US Secretary of State Mike Pompeo threatened Islamabad against using International Monetary Fund (IMF) bailouts to repay its Chinese debt.
Earlier this week, Pompeo said that an upcoming IMF bailout to Pakistan could be made possible only on the condition that Islamabad would not use the cash windfall to pay its Chinese debts.
"Make no mistake: we will be watching what the IMF does," Pompeo said, talking to CNBC. "There's no rationale for IMF tax dollars — and associated with that, American dollars that are part of the IMF funding — for those to go to bail out Chinese bondholders or China itself."
However, regional economic experts consider Pompeo's threats to be hollow.
"I don't think Pompeo's remarks mean the US doesn't want to see an IMF bailout or that they want China to take on the financial responsibility," said Andrew Small, an expert on China-Pakistan relations and fellow at the German Marshall Fund, a Washington think tank, according to the South China Morning Post (SCMP).
"It's just a warning shot," Small opined.
Pakistani-Chinese relations are considered by some to be in an awkward state of Beijing hugging Islamabad so strongly that the latter has begun to suffocate.
One major infrastructure project, the China-Pakistan Economic Corridor project (CPEC), is estimated to be valued at an eye-opening $62 billion. While various other CPEC projects worth some $18 billion are either already complete or in the late stages of readiness, the Chinese infrastructure contribution has already boosted Pakistan's GDP growth by 6 percent.
In fear that its monetary system will be severely destabilized, Islamabad has been forced to seek outside financial help. IMF is just one option, SCMP reports.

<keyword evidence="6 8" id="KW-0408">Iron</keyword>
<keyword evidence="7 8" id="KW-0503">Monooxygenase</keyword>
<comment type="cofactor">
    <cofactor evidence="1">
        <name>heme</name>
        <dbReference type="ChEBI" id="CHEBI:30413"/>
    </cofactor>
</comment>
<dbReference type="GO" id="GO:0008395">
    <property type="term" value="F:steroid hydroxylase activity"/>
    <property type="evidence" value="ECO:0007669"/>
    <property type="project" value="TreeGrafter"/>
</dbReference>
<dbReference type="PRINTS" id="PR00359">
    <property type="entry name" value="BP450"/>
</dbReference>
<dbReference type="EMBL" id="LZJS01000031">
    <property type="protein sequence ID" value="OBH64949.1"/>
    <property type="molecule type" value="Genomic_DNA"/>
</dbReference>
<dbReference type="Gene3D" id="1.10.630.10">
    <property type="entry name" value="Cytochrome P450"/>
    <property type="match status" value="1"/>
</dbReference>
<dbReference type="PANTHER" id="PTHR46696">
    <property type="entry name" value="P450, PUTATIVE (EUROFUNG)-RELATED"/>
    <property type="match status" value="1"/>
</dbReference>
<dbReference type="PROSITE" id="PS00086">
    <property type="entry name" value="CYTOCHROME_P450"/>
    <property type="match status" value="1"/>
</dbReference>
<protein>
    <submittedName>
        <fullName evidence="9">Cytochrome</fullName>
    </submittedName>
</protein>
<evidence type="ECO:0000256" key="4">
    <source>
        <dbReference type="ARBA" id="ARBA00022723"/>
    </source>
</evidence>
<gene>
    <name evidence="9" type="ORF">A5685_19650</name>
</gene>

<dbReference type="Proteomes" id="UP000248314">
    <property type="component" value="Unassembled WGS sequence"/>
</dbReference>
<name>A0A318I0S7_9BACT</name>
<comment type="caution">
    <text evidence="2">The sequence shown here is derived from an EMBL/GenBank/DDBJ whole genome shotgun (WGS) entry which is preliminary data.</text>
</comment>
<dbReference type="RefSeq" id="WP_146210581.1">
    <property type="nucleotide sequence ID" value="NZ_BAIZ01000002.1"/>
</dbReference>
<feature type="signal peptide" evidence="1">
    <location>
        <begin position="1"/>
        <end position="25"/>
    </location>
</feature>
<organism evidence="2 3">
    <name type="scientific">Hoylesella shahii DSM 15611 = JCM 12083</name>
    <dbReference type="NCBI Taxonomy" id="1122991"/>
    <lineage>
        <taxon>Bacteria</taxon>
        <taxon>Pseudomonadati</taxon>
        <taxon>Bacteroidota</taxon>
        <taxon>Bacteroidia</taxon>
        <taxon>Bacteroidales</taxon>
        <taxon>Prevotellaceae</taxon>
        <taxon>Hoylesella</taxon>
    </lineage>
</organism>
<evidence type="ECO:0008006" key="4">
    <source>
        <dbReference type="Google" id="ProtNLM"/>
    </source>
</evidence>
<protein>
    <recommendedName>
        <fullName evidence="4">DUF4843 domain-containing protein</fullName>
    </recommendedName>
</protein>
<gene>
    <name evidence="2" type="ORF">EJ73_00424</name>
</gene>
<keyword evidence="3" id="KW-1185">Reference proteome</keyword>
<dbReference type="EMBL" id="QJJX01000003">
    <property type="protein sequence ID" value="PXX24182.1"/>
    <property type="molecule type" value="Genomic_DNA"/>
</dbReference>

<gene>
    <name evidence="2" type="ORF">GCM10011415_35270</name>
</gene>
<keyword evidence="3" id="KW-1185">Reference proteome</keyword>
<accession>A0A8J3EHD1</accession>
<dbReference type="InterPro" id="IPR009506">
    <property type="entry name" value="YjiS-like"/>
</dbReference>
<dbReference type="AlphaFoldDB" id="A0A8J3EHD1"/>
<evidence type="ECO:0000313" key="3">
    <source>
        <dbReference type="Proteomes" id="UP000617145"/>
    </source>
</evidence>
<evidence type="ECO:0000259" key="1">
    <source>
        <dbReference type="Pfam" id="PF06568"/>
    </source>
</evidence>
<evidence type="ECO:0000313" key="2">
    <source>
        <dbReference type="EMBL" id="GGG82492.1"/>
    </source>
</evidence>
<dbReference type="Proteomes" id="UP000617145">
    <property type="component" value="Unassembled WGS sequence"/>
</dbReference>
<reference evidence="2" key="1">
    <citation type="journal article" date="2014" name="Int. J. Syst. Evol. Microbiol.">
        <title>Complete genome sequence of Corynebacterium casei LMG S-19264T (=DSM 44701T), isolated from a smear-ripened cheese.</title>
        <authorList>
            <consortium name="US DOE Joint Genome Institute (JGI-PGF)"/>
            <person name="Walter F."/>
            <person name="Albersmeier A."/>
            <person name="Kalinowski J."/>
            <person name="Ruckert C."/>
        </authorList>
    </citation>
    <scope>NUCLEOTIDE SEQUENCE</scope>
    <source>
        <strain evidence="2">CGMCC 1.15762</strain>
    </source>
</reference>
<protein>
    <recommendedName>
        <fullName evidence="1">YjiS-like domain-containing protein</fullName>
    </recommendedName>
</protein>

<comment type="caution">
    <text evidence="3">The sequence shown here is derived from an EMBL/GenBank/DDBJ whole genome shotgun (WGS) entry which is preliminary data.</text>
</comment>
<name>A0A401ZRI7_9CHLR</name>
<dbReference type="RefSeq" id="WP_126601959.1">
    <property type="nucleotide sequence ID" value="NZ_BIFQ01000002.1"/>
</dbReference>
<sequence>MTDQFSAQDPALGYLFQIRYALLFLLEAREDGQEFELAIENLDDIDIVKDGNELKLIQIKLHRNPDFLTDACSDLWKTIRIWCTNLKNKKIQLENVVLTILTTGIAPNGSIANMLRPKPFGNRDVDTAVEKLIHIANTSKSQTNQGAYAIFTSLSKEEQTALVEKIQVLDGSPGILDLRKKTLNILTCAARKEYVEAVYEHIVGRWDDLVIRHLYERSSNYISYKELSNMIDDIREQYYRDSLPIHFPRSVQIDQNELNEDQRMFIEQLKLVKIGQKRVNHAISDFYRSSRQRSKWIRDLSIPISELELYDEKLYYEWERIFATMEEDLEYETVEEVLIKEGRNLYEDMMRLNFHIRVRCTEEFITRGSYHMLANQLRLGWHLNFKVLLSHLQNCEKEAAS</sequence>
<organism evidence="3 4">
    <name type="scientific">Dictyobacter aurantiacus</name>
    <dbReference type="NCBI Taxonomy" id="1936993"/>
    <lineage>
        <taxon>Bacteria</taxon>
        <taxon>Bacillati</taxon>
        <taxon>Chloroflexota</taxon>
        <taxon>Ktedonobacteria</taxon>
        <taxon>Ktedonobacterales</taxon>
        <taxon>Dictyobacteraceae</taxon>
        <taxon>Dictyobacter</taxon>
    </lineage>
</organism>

"Right now, all options are on the table," SCMP quoted Asad Umar, the Pakistani finance minister.
"Whether it is going to the IMF, or to any bilateral friend of Pakistan; raise a diaspora bond; or anything else; all of these will be decided when the cabinet takes charge; and it will be decided quickly," Umar told local media.
If the IMF lends cash to Pakistan, that money will inevitably go to China, and Pompeo's threat will have raised more than one eyebrow even in among experts.
"This seems like a clumsy White House attempt to deploy a pressure tactic," Michael Kugelman, senior South Asia associate at US think tank The Wilson Centre, said, calling Pompeo's threat "a bit odd."
"I don't think we are in a phase where there is a comprehensive attempt to squeeze Pakistan financially — the US has other options if they decide to do that," Andrew Small echoed, cited by SCMP.
However, experts agree that Pakistan — once a close US ally — is more likely to ditch Washington over Beijing. US President Donald Trump repeatedly taunted Islamabad saying Pakistan received US military aid, but remains a sanctuary for the Taliban and Haqqani networks.
One possible explanation for Pompeo's remarks implies that the US would like CPEC loan terms to be made public, SCMP reports. However, Pakistani Prime Minister Imran Khan, and Umar have already pledged to do exactly that.